Caution If you use this command on a Cisco 7200 series router, the current active crypto engine's DSS keys will be deleted. Be certain that the engine for which you want to delete keys is the engine that is currently selected. You can use the show crypto engine configuration command to verify the current crypto engine. If the current crypto engine is not the engine for which you want to delete DSS keys, you must select the correct crypto engine using the crypto esa command.

This command can be used if you lose the password required to complete the crypto card clear-latch or crypto key generate dss commands. After using the crypto key zeroize dss command, you will need to regenerate and re-exchange new DSS keys. You will be prompted to supply a new password when you regenerate new DSS keys with the crypto key generate dss command.

Examples

The following example deletes the DSS public/private key of a router named Router1, which is a Cisco 7500 series router with an RSP in slot 4:

Router1(config)# crypto key zeroize dss 4
Warning! Zeroize will remove your DSS signature keys.
Do you want to continue? [yes/no]: y
Keys to be removed are named Router1IOS.
Do you really want to remove these keys? [yes/no]: y
[OK]
Router1(config)#

The following example deletes the DSS public/private key on the RSM of a Cisco Catalyst 5000 series switch:

Router1(config)# crypto key zeroize dss rsm
Warning! Zeroize will remove your DSS signature keys.
Do you want to continue? [yes/no]: y
Keys to be removed are named Router1IOS.
Do you really want to remove these keys? [yes/no]: y
[OK]
Router1(config)#

Related Commands

You can use the master indexes or search online to find documentation of related commands.

crypto key generate dss

crypto map (global configuration)

To create or modify a crypto map entry and enter the crypto map configuration mode, use the crypto map global configuration command. Use the no form of this command to delete a crypto map entry or set.

crypto map map-name seq-num [cisco]
no crypto map
map-name [seq-num]

Note Issue the crypto map map-name seq-num command without a keyword to modify an existing crypto map entry.

Syntax Description

cisco

(Default value) Indicates that CET will be used instead of IPSec for protecting the traffic specified by this newly specified crypto map entry. If you use this keyword, none of the IPSec-specific crypto map configuration commands will be available. Instead, the CET-specific commands will be available.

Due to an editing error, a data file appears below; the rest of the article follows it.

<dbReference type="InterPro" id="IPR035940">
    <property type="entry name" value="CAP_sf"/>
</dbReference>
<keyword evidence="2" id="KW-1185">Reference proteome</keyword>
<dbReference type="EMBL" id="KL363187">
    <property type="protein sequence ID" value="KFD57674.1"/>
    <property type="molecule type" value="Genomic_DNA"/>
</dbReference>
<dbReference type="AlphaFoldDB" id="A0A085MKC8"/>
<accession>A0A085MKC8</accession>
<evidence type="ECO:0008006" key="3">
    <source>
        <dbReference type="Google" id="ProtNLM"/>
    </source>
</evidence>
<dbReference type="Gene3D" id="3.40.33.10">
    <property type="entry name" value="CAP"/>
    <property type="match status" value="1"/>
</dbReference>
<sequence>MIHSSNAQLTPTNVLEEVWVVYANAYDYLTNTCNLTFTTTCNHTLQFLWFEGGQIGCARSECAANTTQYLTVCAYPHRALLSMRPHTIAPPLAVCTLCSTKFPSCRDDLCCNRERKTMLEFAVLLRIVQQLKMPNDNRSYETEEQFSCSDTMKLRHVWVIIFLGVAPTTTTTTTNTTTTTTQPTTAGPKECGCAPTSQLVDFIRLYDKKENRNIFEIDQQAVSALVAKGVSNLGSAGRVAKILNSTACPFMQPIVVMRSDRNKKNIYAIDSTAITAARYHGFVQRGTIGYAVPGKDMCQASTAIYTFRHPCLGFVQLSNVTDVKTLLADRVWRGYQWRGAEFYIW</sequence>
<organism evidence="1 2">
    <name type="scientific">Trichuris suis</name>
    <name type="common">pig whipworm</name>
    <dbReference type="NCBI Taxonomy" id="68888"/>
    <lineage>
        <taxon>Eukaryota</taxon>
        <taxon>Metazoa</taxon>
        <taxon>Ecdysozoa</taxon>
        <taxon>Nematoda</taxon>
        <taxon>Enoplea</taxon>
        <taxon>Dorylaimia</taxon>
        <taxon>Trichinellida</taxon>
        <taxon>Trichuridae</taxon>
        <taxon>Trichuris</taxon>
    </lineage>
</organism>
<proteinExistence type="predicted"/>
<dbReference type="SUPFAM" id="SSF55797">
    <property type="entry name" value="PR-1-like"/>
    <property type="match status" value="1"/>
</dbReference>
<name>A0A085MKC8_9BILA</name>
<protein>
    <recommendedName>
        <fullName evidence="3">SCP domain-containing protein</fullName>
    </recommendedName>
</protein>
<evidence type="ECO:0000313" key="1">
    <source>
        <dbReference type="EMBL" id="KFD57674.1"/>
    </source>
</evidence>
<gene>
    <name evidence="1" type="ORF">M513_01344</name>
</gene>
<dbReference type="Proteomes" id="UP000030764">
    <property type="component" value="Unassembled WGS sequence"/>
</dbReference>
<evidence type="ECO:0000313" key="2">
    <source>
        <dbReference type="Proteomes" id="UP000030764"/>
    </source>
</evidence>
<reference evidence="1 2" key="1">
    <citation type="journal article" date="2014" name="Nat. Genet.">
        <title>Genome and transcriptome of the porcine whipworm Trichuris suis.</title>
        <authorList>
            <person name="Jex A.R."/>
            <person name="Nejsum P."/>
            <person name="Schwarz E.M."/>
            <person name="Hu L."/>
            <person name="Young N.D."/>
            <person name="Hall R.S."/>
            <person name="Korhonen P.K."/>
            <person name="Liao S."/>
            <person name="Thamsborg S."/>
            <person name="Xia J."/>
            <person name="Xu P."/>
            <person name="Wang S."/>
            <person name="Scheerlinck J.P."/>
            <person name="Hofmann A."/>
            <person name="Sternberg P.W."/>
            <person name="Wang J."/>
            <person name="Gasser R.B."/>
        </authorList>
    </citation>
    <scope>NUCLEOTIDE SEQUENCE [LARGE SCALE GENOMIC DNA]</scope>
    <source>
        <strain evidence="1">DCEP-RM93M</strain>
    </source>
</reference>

map-name

The name you assign to the crypto map set.

seq-num

The number you assign to the crypto map entry. See additional explanation for using this argument in the "Usage Guidelines" section.

Default

No crypto maps exist.

Command Mode

Global configuration.

Performing this command invokes the crypto map configuration command mode.

Usage Guidelines

This command first appeared in Cisco IOS Release 11.2. The cisco keyword was added in Cisco IOS Release 11.3  T.

This command is also documented in the chapter "IPSec Network Security Commands" where it has slightly different functionality.

Use this command to create a new crypto map definition, or to modify an existing crypto map definition. Crypto maps link together definitions of encryption access lists, peer routers, and Data Encryption Standard (DES) algorithms. A crypto map must later be applied to an interface for the definitions to take effect; this is done using the crypto map (interface configuration) command.

When you issue the crypto map (global configuration) command, the router will invoke the crypto map configuration command mode. While in this mode, you will specify the crypto map definitions. Crypto map configuration command mode commands are used to create these definitions.

A crypto map definition must have three parts. First, you specify which remote peer encrypting router (crypto engine) will provide the far-end encryption services (the remote encryption end-point). This is accomplished using the set peer command. Next, you specify which encryption access list(s) will participate in encryption services with the peer router. This is accomplished using the match address command. Finally, you specify which DES algorithm(s) to apply to the encrypted packets in the access list. This is accomplished using either the set algorithm 40-bit-des command or the set algorithm des command.

Because only one crypto map can be applied to a given interface, the seq-num argument provides a way to create several distinct definition sets that coexist within a single crypto map. Figure 3 illustrates the sequence number concept.


Figure 3: Crypto Map with Subdefinitions

Having multiple distinct definition sets is useful if one router port will provide the encryption interface to more than one peer router.

Multiple Crypto Maps Entries with the Same map-name Form a Crypto Map Set

A crypto map set is a collection of crypto map entries each with a different seq-num but the same map-name. Therefore, for a given interface, you could have certain traffic forwarded to one IPSec peer with specified security applied to that traffic, and other traffic forwarded to the same or a different IPSec peer with different IPSec security applied. To accomplish this you would create two crypto maps, each with the same map-name, but each with a different seq-num. A crypto map set can include a combination of CET and IPSec crypto map entries.

The seq-num Argument

The number you assign to the seq-num argument should not be arbitrary. This number is used to rank multiple crypto map entries within a crypto map set. Within a crypto map set, a crypto map entry with a lower seq-num is evaluated before a map entry with a higher seq-num; that is, the map entry with the lower number has a higher priority.